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Catch-22 (Vintage Classics)
Catch-22 (Vintage Classics)
by Joseph Heller
Edition: Paperback
Price: 6.29

19 of 22 people found the following review helpful
5.0 out of 5 stars A satirical masterpiece, 23 Jun 2004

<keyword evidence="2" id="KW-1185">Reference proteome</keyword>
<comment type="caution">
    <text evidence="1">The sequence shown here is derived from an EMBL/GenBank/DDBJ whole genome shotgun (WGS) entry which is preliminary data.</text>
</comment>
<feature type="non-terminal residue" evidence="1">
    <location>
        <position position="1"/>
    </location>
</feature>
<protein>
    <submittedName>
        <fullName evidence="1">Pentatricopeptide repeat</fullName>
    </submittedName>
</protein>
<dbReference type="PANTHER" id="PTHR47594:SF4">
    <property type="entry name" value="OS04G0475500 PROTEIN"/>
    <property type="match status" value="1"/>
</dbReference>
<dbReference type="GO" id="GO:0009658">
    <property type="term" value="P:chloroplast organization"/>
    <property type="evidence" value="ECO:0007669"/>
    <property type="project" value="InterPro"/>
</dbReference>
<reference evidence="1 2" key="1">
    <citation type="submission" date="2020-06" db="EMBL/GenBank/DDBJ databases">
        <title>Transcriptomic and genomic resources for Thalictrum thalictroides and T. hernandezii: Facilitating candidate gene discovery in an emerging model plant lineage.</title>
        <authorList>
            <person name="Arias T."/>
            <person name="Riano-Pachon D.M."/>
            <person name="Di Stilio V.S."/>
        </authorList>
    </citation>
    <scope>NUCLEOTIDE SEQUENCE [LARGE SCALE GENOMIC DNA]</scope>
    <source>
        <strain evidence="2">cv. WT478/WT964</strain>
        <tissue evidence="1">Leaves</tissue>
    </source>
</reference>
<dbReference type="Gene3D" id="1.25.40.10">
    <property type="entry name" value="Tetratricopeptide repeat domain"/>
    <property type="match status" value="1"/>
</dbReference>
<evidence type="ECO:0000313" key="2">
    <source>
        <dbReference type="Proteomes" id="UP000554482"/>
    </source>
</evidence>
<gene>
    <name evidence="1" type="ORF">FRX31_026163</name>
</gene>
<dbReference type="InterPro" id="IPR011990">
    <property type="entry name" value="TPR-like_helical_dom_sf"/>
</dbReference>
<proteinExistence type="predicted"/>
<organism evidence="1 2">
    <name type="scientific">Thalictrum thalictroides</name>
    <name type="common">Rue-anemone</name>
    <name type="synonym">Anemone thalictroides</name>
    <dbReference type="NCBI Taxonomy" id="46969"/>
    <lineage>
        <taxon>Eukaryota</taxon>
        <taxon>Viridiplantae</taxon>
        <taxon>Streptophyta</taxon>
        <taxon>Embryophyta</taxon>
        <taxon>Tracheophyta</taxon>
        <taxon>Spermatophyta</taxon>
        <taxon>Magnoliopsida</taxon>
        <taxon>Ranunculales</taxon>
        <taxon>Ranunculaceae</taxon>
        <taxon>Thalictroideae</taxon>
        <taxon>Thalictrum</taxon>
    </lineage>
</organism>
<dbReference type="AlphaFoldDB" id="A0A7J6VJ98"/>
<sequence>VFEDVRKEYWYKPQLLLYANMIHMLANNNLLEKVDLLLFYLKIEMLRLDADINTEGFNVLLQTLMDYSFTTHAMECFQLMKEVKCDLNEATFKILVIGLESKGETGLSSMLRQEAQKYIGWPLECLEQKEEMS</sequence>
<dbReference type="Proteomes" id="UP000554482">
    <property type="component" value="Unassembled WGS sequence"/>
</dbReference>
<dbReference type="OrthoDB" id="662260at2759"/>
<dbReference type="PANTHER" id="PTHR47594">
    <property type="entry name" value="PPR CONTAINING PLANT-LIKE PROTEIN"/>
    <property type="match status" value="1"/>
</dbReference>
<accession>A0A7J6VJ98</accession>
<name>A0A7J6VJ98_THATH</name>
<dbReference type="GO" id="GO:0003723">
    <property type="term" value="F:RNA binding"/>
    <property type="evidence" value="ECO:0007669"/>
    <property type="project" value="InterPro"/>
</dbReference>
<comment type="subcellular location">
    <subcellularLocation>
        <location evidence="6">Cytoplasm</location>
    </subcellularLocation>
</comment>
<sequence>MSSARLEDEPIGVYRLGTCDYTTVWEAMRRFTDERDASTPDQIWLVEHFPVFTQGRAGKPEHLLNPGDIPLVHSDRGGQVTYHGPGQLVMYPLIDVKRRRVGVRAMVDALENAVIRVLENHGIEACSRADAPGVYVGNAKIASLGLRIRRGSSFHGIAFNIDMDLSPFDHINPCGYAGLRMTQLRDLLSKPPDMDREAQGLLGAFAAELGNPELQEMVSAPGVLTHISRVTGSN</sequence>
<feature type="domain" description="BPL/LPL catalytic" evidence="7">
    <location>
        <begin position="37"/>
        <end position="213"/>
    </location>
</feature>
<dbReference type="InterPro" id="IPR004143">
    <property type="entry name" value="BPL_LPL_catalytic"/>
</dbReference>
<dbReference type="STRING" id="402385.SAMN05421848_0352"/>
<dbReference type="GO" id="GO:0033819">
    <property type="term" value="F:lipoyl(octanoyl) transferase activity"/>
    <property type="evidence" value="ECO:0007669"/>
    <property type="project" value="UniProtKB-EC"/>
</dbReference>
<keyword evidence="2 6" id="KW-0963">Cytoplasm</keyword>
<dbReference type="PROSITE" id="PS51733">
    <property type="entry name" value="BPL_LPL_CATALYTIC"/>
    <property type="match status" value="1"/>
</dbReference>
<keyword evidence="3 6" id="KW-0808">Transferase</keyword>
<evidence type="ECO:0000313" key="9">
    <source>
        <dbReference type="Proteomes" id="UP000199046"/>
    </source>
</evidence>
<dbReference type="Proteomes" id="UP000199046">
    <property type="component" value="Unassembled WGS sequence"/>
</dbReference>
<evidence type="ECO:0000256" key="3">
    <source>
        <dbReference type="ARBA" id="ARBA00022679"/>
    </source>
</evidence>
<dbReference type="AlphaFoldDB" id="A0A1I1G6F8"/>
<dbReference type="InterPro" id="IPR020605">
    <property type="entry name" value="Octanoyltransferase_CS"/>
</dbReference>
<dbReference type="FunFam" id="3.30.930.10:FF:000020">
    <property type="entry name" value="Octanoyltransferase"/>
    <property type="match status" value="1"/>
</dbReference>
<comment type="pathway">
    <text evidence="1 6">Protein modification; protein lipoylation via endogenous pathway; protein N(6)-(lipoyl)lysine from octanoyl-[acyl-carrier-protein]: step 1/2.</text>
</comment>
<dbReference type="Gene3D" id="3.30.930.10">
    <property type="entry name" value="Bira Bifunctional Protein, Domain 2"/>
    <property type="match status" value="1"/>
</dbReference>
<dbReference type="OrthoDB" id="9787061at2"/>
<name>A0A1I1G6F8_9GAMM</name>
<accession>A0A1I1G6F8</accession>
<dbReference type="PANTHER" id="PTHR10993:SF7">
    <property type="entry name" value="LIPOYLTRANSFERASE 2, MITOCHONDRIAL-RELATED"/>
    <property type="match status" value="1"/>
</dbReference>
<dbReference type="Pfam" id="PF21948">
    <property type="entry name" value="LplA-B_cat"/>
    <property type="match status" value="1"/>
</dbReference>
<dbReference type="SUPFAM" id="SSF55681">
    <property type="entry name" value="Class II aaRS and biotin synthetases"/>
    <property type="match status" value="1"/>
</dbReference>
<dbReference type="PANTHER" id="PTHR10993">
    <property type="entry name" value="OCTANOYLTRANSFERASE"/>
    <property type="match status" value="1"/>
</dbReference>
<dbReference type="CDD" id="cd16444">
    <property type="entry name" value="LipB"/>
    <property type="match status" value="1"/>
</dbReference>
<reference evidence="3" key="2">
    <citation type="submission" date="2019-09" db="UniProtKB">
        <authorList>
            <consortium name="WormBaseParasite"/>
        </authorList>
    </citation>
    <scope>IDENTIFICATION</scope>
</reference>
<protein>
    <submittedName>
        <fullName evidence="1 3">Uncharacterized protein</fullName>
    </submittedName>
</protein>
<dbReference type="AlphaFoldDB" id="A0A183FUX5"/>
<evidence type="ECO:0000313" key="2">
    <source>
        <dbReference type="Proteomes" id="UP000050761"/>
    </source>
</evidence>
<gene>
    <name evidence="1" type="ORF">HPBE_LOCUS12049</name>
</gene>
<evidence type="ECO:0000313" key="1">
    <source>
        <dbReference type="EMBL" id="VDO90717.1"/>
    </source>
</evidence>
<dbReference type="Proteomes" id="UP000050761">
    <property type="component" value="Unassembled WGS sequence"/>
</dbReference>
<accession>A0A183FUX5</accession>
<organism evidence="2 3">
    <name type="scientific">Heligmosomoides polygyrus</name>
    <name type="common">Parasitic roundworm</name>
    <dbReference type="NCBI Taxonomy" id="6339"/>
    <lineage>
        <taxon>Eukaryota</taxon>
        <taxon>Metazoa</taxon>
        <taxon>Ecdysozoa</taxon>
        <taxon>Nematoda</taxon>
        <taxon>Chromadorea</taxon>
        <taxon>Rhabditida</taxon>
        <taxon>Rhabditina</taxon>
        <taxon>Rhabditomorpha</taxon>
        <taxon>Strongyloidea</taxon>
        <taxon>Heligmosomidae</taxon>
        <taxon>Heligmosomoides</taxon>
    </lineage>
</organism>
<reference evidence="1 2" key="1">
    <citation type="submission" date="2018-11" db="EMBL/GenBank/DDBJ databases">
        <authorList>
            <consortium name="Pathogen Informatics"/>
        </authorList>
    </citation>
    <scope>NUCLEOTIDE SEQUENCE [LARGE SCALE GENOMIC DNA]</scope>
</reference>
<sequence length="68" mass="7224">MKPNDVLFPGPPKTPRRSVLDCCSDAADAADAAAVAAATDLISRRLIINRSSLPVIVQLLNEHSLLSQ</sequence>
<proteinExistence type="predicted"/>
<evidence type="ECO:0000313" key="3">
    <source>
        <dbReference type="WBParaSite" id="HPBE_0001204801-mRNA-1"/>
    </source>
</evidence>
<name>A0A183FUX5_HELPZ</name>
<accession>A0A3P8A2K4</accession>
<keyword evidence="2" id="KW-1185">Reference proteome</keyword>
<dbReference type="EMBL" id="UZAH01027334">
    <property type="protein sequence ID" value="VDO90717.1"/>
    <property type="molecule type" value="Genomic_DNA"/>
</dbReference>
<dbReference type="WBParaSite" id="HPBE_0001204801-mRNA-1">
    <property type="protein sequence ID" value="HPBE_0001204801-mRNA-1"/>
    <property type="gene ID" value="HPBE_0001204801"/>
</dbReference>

I recommend this novel as a magnificent satire on warfare and the human condition. Set in the Second World War in allied-conquered Italy, it contrives to be hilarious and tragic simultaneously. The hero of the novel, Yossarian, is an individual not afraid to declare his hatred for war and the novel is constructed around his many attempts to be allowed home. It demonstrates the pointlessness of war and the suffering of the pilots who flew bombing missions. It is, however, tremendously funny as each and every character is ridiculed. Heller satirises capitalism and commercialism through his entrepreneurial character Milo and this particular aspect of the book is incredibly funny in a gallows humour way. The novel is about madness, and the entrapment of everyone in the title of the work, Catch-22. One example of the many in the novel; Yossarian does not want to fly any more missions, but the only way he can get out of them is to be declared insane. Yet if he declares himself insane, the generals will know he is sane for wanting to get out of the missions in the first place, since only a mad person would want to fly the missions! It does not sensitively explore human relationships in warfare as Birdsong does but does well exhibit the weakness and selfishness of humans in times of adversity. War is not about comradeship, but survival of the fittest. Heller writes with incredible insight into the human condition, and his experience of serving as a bombardier in the war obviously has immensely influenced him. Although the context is the Second World War, what it has to say about the incompetence of leaders and the futility of war is relevant to any conflict. The novel is not particularly compassionate, is graphic, and does not refrain from heavy criticism of those who forced Yossarian into war and continued the conflict. Heller is to be applauded for such a controversial work since it was written not long after the war and first published in 1961. It is an anti-war novel like All Quiet on The Western Front but is much more like George Orwell's 1984 or Animal Farm in its satirical style. Much of his writing may outrage some readers, but if you want to read a satirical masterpiece set in a time of conflict, there is nothing better and if proof is needed of its popularity, it was voted well into Britain's top 21 books last year.

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